* There are some caveats to remember when reading today’s Tribune story. First, businesses aren’t infallible nor are they necessarily permanent. Stuff happens, stuff changes, companies go out of business. Second, the Great Recession most certainly did require some drastic actions, including giving tax breaks to help Illinois companies survive.
Illinois’ flagship job program has awarded millions of dollars to companies that never hired an additional employee.
It’s doled out millions more in tax breaks for corporations that eliminated jobs and became smaller.
And it’s allowed companies to reap lucrative rewards and then relocate to other states without penalty or repayment.
Illinois cut these deals through a strategy dubbed EDGE — short for Economic Development for a Growing Economy — that was launched in 1999 by Gov. George Ryan as a way to create jobs and lure businesses from other states.
But what began as a modest number of tax breaks for a handful of companies has mushroomed into a billion-dollar giveaway rife with failure.
The Honorable Bruce Rauner
Governor of Illinois
207 State House
Springfield, IL 62706
Dear Governor Rauner,
I am writing to underscore how the current budget stalemate adversely impacts the Illinois State Treasurer’s Office. Also, it is my responsibility to stress that if a resolution is not reached soon, there may be significant impacts to the state’s ability to pay its bills, run programs, and conduct essential government operations.
As you know, the Illinois Treasurer is the state’s Chief Investment and Banking Officer. Currently, my office manages approximately $23 billion, which includes $10.1 billion in state funds, $7.3 billion in college savings plans, and $5.5 billion on behalf of state agencies and municipalities. The Treasurer’s Office also oversees the Unclaimed Property program, administers the state’s multiple banking functions and financial services, and provides several low-interest loan and financial programs aimed at spurring economic growth, creating jobs, assisting farmers, and enhancing Illinois communities. Our primary focus remains preserving the state’s investment portfolio, providing the necessary liquidity to meet daily cash flow demands, and consistently producing investment earnings that enrich the people and communities of Illinois. To that end, the Treasurer’s Office returns $28 in revenue to the state for every $1 spent on operations.
While my office is committed to fulfilling its duties, the current budget impasse presents significant concerns and challenges that warrant your attention. As we approach the three month point of this budget stalemate, critically important banking and investment contracts remain unpaid which threaten to disrupt operations. If services from these vendors are suspended, there may be devastating effects on the state’s ability to manage its finances, pay its debts, and maximize returns for the people of Illinois.
I want to focus your attention on three specific areas of greatest concern:
1. Disruption of Banking Activities
In order to administer treasury, cash management, and investment operations on behalf of state and local governments, the Treasurer’s Office utilizes a wide variety of financial services and products from outside parties, including brokerage firms, securities dealers, investment consultants, banks, credit unions, and other financial institutions. These entities provide a number of critically important banking and investment services to the Treasurer’s Office. If funds are not available to pay our vendors, banking and financial services that we provide to state agencies may cease, such as: depository services, electronic payments, and lockbox services. State agencies would then not be able to deposit or accept checks, cash, or electronic funds, including federal funds. Further, our office may not be able to make funds available to the Comptroller which would not allow for vendor payments and payroll deposits.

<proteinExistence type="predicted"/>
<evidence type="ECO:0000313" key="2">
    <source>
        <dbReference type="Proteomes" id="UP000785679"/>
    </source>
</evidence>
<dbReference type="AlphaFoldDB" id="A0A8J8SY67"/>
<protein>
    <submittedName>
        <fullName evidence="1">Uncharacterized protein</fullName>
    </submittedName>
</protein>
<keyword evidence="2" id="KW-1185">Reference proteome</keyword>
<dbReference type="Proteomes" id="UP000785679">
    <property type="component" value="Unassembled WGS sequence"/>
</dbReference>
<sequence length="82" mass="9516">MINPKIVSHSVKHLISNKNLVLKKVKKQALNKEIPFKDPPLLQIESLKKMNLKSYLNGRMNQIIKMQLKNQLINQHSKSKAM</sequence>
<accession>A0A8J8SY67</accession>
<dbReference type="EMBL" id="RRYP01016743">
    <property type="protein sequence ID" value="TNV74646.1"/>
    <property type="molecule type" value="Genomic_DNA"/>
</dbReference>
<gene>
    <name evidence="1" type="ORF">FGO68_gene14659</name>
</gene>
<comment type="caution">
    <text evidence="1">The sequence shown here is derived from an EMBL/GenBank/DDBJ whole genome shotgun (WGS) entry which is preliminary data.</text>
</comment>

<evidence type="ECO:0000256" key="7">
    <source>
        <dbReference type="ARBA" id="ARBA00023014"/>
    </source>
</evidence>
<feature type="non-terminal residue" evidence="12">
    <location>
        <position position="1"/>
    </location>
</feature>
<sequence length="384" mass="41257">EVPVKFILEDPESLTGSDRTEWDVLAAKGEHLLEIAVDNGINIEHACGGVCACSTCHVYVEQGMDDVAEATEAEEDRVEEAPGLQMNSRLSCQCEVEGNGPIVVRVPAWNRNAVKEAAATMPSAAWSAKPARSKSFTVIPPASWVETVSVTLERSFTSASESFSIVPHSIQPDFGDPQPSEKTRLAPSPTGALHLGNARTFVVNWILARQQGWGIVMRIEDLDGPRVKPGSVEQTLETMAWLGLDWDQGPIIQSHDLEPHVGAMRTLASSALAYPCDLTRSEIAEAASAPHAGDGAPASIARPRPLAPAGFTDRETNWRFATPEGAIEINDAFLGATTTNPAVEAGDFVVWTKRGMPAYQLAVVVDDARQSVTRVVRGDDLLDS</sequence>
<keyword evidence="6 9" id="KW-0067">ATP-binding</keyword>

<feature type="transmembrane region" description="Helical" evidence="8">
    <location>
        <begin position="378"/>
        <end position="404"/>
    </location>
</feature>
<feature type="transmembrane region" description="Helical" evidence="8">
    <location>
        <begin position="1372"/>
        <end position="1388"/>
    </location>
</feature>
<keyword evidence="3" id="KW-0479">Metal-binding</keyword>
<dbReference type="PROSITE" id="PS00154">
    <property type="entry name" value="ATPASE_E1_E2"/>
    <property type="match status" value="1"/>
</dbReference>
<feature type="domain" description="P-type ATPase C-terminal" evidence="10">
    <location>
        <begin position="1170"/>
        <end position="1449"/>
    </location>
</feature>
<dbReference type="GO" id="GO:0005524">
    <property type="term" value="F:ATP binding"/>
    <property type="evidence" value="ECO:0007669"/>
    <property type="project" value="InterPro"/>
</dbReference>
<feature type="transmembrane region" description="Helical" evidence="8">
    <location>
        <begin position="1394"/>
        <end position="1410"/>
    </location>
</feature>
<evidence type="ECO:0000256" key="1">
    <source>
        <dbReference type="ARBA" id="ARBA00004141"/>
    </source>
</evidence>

2. Disruption of Investment Operations
Every day, the Treasurer’s Office actively invests and manages monies on behalf of state agencies and local governments. The largest portfolio, the State Portfolio, currently holds assets of approximately $10.1 billion. These monies are managed to provide the necessary liquidity to meet the state’s daily obligations. Remaining funds are placed in authorized short- and long-term investment vehicles.
While the majority of investments in the State Portfolio are positioned for quarter end, the Treasurer’s Office executes a number of daily and short-term trades to ensure sufficient liquidity. These activities could be severely jeopardized by any contractual disruptions. If the Treasurer’s Office is unable to pay contractual fees to banks and they terminate existing contracts and close investment and custodial accounts, our office may be forced to liquidate all investments due to the inability to hold securities with our custodian bank or the Federal Reserve. This may shut down our securities lending program which generates significant incremental income. In addition, security sales may need to be made in order to meet daily liquidity needs, something this office has never been forced to do in its 197-year history.
The Treasurer’s Office may have to sell off $10.1 billion in investments before our bank accounts close. As such, the State of Illinois may lose significant investment earnings and the potential loss of principal depending on market volatility. While it is imprudent to submit an exact figure considering the extensive variables in play, to provide some perspective, consider investment earnings under normal operations: